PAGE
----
Q: Darius, how did you first learn about the opportunity to participate in the ETTP? What did you already know about clinical research at the time, and what was there about the program that convinced you it would be of value to your education and career plans?

A: I first learned about the Early Talent Training Program through the science department at my college. I had received an e-mail from my biology professor, who was promoting this experience to us students at the time. I was interested and applied. At the time, I was unaware of clinical research—it was nonexistent to me. When I received more information on the ETTP and began to learn more about the basics of clinical research, I immediately knew that this was truly an experience from which I could apply what I learned to the field I want to pursue. My career interest lies in the neuropsychological field. I wish to become a neuropsychiatrist who will do research. Since neuroscience is such a new field, the opportunity to have some exposure to the foundations of clinical research was obviously one from which I could benefit.

Q: Based on your experiences with the ETTP and your interactions with Merck, what are your plans for learning and exploring career options going forward?

A: I plan to incorporate clinical research into my eventual career as a medical doctor and use the knowledge that I gain from it to save lives around the world. First, I will get my bachelor’s degree and then continue studying with the aim of earning an MD and specializing in the neuroscience field. Having this experience with Merck and ACRP really inspired me, not only by encouraging me and pushing more confidence in what I want to do for a living, but also by making me think about incorporating clinical research into what I can offer patients as a doctor—not as a side job or hobby, but as an everyday practice.

I live in a very small town in South Carolina where very few people know anything about clinical trials, or if they do, it’s mostly related to historical cases of unethical behaviors by researchers. I am honored to be a part of this program so that I may be an ambassador and, hopefully one day, demystify clinical trials and build greater trust in the community around clinical trial participation.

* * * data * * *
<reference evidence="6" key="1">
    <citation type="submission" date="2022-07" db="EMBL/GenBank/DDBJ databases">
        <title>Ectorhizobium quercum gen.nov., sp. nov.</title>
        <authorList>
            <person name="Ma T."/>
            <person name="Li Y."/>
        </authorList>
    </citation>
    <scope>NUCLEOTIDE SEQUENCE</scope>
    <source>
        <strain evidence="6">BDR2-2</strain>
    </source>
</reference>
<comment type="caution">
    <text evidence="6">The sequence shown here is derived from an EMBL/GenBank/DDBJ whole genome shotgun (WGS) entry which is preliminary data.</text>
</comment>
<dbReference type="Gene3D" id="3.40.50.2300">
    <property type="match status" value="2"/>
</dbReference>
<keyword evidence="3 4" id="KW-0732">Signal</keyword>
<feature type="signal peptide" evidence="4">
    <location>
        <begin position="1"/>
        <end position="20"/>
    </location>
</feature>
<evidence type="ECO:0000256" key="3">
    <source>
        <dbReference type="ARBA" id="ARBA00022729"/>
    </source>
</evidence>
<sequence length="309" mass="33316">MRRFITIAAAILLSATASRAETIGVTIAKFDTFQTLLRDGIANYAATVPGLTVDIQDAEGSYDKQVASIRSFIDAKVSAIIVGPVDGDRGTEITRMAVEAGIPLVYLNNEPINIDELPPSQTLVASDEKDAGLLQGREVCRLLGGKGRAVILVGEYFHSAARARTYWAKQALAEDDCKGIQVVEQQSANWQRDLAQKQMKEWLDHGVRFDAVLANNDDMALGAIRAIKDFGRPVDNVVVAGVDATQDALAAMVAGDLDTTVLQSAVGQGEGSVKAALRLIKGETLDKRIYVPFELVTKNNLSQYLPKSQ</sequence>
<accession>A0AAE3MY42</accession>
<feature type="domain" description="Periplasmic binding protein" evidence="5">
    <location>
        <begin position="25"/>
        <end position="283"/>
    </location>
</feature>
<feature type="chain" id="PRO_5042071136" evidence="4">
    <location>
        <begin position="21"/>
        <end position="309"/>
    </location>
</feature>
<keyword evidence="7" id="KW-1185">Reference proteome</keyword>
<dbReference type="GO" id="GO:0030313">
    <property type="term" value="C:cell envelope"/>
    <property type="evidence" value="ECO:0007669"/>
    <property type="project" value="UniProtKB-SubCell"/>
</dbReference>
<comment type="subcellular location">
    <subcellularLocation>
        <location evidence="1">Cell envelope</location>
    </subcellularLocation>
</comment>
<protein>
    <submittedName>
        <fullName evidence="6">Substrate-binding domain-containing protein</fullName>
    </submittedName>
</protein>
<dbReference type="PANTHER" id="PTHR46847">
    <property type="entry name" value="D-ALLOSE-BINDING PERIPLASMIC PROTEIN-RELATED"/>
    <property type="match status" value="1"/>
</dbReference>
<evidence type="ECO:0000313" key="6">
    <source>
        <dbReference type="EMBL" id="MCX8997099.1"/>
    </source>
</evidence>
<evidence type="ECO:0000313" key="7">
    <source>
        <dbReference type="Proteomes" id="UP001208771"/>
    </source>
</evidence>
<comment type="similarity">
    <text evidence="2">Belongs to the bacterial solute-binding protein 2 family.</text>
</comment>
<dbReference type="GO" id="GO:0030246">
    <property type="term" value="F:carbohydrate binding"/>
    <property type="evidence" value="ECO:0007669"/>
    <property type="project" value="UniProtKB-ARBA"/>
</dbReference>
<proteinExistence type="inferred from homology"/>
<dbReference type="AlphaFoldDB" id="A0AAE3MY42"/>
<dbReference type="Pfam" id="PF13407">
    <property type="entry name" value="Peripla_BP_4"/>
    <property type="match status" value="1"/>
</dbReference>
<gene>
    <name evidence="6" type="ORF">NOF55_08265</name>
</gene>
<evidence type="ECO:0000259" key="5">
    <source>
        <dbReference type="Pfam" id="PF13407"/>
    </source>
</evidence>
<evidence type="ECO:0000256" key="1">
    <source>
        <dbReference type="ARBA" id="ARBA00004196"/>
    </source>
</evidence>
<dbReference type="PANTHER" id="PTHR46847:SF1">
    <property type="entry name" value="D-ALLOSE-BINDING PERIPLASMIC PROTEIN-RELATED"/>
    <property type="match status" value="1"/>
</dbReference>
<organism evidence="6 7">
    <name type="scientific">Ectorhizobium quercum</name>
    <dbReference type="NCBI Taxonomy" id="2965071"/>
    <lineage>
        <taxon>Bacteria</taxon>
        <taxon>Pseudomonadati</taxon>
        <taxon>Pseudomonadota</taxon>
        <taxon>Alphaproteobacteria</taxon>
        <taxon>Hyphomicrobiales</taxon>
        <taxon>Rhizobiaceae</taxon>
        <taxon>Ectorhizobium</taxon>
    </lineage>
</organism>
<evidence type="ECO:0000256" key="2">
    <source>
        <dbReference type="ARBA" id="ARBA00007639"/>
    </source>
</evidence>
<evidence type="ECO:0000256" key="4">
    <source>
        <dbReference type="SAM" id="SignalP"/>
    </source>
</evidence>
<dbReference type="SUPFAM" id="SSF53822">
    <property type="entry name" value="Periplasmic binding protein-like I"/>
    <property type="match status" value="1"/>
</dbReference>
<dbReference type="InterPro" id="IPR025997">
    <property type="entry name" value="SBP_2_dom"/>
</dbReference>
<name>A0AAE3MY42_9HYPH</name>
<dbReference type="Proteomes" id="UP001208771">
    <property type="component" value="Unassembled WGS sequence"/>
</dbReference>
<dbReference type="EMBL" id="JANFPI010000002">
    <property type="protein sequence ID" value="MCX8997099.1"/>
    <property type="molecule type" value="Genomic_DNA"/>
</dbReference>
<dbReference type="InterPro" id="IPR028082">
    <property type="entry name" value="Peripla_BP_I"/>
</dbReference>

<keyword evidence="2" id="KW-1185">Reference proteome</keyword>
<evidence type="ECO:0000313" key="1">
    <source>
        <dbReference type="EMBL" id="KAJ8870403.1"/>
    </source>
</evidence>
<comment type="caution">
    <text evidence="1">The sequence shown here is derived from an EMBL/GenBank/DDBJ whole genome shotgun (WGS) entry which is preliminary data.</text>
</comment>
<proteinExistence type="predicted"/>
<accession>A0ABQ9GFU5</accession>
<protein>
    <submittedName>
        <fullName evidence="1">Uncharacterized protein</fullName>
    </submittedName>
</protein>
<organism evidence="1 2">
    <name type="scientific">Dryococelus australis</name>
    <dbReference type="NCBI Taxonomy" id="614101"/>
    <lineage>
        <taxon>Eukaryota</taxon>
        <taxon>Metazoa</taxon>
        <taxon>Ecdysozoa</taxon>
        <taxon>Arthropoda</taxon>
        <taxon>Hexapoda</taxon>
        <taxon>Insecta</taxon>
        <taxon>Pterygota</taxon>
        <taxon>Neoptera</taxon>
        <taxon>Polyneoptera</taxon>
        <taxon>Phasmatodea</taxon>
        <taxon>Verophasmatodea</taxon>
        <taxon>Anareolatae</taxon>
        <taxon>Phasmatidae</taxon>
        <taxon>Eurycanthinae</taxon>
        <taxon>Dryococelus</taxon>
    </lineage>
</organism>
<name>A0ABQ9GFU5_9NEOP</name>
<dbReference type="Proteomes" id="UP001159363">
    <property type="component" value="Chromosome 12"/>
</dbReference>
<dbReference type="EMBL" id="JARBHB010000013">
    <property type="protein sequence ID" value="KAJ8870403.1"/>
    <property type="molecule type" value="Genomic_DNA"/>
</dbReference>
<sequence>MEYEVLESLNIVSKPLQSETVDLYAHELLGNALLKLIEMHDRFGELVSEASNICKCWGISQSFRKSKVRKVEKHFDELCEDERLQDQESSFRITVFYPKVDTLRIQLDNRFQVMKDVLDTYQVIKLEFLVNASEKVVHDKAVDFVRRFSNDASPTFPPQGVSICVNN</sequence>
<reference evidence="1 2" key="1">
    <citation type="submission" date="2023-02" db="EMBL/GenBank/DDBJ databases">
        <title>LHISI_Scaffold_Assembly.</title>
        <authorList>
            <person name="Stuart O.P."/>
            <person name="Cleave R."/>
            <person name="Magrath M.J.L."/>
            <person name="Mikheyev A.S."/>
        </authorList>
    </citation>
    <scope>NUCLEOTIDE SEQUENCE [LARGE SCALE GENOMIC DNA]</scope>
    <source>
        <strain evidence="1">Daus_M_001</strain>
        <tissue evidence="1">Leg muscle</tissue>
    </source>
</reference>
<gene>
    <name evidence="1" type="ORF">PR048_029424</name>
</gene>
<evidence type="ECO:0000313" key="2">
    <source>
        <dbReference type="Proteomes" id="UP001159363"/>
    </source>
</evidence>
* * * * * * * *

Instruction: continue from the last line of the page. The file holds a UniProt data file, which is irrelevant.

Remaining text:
Q: For both of you, what has been your personal biggest surprise or “lesson learned” from your involvement with the ETTP?

Kelly: Once we were able to connect with the schools, I was surprised by the level of enthusiasm for what we were doing amongst educators. They were excited to offer this opportunity to their students. Like many students, the educators were largely unaware of the clinical research profession and the many opportunities and job roles that come with it. Despite this, these educators were keen to learn more and connect their students to a potential career. I am also grateful to have established new connections and professional relationships while rolling out the program. I would never have met Darius if not for this program, and it is my hope to stay in contact with him throughout his academic studies and career journey. Darius and the other students are my inspiration to keep the program going while continually improving it.

Darius: The biggest surprise that I had from the ETTP was how the lectures emphasized patient safety and the number of guidelines and regulations that ensure the safety of the patient. There is so much history to clinical research. The field has come a long way, and it is continuing to spread awareness to those who do not know about it and gathering more active participants from underrepresented demographics within the trials and the workforce. I am so glad that I got to be a part of this program, and I think this is truly an opportunity for those who share goals that are similar to mine.

Q: Also for both of you, what do you see as likely being the biggest payoffs, or benefits to the public, from programs like the ETTP being offered to persons from underrepresented groups at an age when they have so many career and education options to consider?

Kelly: The biggest payoff is providing greater opportunity to future talent. There are many doors into the clinical research profession, yet many students are unaware those doors exist—or if they do know, they are not sure how to pass the threshold. Our role is to ensure that a pathway to the profession is made available to all, and to make sure that anyone can both enter and flourish as they follow it.

Darius: The biggest benefit that unrepresented groups gain from a program like the ETTP comes from being exposed to something that they may not have been aware of, but it aligns with what they want to do in life. When you look at what a program such as the ETTP offers, it exposes you to the foundations of clinical research, but also the core of what all clinical professionals want, and that’s to enhance health and reduce the burdens of illnesses and disabilities. Additionally, it benefits the public—even those members of it who are reluctant to participate due to previous historical events that have affected underrepresented groups—and opens up a door to redemption for the field and a path to improvement across the board.

Editor: Gary Cramer